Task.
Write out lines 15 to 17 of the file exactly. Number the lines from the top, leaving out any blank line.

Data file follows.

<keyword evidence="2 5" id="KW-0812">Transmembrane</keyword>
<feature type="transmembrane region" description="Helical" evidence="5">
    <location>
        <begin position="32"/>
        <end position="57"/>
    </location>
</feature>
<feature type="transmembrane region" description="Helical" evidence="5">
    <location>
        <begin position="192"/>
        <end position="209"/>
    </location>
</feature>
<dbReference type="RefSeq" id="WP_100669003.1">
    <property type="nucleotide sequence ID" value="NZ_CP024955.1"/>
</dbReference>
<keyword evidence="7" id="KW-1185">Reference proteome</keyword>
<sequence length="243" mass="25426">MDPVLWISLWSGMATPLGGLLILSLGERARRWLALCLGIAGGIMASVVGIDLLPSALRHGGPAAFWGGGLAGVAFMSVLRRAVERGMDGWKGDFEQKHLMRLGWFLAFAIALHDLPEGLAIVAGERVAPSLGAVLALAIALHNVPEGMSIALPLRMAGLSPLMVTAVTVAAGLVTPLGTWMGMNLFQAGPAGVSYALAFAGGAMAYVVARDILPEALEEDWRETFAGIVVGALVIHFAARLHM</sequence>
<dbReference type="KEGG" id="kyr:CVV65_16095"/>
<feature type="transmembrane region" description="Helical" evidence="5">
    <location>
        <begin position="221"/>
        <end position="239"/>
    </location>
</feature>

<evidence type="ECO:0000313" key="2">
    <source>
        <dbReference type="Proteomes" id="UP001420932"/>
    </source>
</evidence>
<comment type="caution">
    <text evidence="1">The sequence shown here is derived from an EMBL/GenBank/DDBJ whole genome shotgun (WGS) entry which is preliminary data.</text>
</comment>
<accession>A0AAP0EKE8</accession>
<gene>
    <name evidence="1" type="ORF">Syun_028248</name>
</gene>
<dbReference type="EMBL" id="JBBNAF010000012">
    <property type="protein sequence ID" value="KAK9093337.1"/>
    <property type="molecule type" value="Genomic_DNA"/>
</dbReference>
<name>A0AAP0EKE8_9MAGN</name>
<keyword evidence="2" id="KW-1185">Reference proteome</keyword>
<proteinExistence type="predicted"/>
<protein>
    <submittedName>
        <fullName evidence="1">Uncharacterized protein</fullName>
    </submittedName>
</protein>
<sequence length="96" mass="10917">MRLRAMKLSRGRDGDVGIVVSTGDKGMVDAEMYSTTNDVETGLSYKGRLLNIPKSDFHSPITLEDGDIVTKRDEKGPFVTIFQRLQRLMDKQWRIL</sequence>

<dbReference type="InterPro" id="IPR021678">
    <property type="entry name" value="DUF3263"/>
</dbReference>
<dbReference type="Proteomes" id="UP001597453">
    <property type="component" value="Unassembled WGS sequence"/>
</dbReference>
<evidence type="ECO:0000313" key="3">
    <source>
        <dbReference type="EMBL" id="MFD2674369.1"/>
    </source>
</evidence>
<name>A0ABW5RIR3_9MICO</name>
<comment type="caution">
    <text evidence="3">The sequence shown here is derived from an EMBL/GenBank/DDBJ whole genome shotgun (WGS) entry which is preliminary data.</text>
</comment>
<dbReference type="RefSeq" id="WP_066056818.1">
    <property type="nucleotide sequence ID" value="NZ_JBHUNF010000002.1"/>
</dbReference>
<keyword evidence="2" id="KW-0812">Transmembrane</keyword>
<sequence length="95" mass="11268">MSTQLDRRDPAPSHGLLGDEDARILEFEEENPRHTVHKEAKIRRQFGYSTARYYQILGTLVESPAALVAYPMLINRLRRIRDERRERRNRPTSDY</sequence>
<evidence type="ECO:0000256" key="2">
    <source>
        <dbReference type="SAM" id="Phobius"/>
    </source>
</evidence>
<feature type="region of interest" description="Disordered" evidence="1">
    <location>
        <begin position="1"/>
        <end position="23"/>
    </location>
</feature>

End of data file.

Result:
    <property type="nucleotide sequence ID" value="NZ_CP024955.1"/>
</dbReference>
<keyword evidence="7" id="KW-1185">Reference proteome</keyword>